Mayor Eric Garcetti’s appearance last fall at an auditorium across the street from Los Angeles City Hall drew scant attention. It was a gathering of watershed protection specialists, and he’d come with an ardent appeal: Join him the following week at a federal hearing on the L.A. River.
The U.S. Army Corps of Engineers was weighing plans to tear apart some of the river’s “concrete straitjacket,” as the mayor put it, and restore wetlands along the banks. Garcetti was lobbying hard for the most expensive option, a $1-billion proposal that federal officials were resisting.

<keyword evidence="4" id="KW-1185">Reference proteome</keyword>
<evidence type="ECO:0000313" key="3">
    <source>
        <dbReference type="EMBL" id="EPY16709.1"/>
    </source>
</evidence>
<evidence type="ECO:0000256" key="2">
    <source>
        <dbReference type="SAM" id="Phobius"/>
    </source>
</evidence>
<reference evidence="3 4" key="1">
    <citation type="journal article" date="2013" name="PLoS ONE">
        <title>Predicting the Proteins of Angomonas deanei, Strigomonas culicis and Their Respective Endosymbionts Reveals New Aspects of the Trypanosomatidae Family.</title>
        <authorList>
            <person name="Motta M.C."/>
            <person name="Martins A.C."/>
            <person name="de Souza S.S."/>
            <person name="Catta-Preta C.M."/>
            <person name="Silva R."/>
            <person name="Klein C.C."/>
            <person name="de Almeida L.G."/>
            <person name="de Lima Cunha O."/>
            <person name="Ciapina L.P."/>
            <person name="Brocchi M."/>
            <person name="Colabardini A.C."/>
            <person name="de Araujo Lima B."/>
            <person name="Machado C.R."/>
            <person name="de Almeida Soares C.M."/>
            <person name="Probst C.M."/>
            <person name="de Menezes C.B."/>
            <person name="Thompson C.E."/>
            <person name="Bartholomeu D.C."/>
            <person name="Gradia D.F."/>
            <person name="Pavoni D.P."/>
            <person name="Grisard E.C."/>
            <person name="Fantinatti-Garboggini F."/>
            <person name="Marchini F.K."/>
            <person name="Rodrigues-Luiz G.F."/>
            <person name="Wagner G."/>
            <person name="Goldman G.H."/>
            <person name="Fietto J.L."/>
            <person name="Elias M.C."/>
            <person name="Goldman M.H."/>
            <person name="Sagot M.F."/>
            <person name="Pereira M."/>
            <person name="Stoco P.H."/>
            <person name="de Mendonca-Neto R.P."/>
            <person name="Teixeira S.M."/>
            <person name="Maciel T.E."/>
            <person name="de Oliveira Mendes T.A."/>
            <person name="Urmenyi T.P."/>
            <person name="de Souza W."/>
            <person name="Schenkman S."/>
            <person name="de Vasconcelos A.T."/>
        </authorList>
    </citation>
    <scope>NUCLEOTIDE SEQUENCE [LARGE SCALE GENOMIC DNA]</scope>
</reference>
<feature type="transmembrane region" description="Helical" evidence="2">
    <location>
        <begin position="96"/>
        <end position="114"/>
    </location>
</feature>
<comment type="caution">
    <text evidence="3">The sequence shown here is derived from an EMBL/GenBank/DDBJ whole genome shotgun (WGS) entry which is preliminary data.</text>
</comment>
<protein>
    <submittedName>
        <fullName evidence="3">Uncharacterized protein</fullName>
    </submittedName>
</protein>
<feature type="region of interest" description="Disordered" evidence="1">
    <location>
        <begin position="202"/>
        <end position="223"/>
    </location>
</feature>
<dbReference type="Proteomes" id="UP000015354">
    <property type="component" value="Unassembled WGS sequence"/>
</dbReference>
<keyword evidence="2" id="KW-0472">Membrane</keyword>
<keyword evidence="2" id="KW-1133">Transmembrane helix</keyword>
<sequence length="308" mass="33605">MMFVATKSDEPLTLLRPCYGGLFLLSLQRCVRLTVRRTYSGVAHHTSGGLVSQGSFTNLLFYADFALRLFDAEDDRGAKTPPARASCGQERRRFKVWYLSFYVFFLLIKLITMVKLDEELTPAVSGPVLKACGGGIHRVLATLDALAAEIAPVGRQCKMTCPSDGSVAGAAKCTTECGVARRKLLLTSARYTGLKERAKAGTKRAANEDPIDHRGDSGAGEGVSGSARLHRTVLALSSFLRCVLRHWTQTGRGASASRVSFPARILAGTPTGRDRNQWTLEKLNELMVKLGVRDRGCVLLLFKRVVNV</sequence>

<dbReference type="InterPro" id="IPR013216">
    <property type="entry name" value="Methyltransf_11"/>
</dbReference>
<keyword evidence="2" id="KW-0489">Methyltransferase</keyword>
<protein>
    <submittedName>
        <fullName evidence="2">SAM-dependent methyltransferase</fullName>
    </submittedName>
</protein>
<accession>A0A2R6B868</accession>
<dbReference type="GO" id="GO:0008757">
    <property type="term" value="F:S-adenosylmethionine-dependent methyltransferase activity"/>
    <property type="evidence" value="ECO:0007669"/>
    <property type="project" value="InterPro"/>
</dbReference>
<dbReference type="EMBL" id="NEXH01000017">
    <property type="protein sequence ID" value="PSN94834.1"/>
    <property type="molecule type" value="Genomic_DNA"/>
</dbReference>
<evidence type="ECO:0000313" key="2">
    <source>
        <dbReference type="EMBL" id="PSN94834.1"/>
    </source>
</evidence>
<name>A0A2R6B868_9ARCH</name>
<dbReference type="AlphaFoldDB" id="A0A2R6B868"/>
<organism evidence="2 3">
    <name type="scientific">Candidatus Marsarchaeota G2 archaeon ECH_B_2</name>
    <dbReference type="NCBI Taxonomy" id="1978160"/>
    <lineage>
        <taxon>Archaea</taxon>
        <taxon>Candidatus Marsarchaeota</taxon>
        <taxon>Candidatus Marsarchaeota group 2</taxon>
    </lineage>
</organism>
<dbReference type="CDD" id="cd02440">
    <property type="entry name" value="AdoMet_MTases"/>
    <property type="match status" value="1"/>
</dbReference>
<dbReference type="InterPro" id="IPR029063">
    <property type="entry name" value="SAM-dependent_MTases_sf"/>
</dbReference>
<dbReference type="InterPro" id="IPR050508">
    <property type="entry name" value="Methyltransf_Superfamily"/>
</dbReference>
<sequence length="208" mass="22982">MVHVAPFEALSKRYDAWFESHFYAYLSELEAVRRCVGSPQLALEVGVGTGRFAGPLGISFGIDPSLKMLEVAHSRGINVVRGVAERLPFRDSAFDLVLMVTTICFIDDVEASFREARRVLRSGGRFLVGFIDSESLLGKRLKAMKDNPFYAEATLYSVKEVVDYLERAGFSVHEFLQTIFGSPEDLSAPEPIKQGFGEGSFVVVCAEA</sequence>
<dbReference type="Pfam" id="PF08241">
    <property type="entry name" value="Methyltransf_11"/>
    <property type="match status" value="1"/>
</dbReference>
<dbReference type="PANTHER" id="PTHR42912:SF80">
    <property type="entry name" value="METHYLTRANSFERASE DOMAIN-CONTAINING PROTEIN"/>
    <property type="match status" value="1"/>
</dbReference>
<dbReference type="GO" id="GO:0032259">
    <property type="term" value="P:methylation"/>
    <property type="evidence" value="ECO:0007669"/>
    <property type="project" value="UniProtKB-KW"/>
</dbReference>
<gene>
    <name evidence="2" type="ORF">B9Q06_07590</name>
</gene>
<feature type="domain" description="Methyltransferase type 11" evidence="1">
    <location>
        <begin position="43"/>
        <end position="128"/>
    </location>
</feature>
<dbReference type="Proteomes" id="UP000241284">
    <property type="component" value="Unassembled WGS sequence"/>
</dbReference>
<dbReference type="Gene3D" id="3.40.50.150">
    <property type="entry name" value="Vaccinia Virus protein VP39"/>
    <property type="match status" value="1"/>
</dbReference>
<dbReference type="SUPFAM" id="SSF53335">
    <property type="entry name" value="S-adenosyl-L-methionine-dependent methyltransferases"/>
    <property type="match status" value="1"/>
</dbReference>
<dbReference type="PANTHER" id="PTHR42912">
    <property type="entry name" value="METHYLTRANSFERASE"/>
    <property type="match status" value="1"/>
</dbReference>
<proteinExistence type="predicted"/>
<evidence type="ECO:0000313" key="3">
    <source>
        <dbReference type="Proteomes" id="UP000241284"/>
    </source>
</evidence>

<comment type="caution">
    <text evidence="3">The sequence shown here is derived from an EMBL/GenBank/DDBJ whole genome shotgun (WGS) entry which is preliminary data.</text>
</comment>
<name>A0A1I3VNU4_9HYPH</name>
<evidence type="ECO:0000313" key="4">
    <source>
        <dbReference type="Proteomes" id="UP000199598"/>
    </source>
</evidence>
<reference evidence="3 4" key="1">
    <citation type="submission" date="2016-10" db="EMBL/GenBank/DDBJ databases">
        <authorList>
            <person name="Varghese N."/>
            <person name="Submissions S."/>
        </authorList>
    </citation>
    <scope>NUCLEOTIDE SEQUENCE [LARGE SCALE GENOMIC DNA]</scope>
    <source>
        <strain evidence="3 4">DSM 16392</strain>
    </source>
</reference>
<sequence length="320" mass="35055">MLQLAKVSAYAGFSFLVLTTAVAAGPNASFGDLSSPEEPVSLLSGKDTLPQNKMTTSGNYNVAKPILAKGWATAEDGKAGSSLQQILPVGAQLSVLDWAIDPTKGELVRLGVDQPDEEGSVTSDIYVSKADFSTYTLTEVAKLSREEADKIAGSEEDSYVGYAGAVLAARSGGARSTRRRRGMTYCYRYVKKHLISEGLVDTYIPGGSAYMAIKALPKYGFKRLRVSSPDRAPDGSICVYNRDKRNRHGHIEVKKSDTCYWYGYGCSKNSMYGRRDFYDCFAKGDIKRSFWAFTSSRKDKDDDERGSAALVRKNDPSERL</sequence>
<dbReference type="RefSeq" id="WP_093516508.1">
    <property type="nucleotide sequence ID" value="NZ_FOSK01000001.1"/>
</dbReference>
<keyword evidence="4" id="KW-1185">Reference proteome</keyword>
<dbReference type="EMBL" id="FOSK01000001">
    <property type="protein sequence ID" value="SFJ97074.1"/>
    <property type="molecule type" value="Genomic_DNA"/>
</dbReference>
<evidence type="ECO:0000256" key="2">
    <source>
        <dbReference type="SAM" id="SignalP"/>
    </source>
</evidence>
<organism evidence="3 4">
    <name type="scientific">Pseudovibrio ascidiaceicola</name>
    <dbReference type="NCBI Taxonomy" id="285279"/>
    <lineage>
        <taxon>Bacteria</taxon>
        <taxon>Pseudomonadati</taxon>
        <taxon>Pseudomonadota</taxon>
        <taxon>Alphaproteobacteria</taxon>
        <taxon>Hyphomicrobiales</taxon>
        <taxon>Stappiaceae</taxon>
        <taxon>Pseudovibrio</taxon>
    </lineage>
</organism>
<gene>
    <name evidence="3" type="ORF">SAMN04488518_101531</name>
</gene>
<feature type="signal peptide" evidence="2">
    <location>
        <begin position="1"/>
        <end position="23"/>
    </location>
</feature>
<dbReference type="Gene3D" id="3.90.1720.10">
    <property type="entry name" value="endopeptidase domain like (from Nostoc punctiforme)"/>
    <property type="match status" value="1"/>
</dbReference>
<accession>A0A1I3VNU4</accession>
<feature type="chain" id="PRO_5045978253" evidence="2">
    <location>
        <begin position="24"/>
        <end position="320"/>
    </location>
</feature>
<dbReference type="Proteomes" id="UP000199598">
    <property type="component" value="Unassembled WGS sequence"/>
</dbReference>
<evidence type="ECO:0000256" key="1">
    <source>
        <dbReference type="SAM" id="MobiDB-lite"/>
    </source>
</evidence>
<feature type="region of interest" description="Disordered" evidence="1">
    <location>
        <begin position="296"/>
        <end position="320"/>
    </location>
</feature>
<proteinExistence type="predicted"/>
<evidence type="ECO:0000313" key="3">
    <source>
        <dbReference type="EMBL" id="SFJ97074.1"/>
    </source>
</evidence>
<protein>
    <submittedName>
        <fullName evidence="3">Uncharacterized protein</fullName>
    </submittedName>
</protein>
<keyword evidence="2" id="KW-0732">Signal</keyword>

“Let’s not go halfway on the heart and soul of a great city,” he told the audience. “Cancel whatever plans you have. Take your wife or husband out another night.”
The hearing was packed and the mayor went on to press his fight in Washington. Eight months later, the Army Corps — defying expectations — recommended the plan Garcetti wanted.
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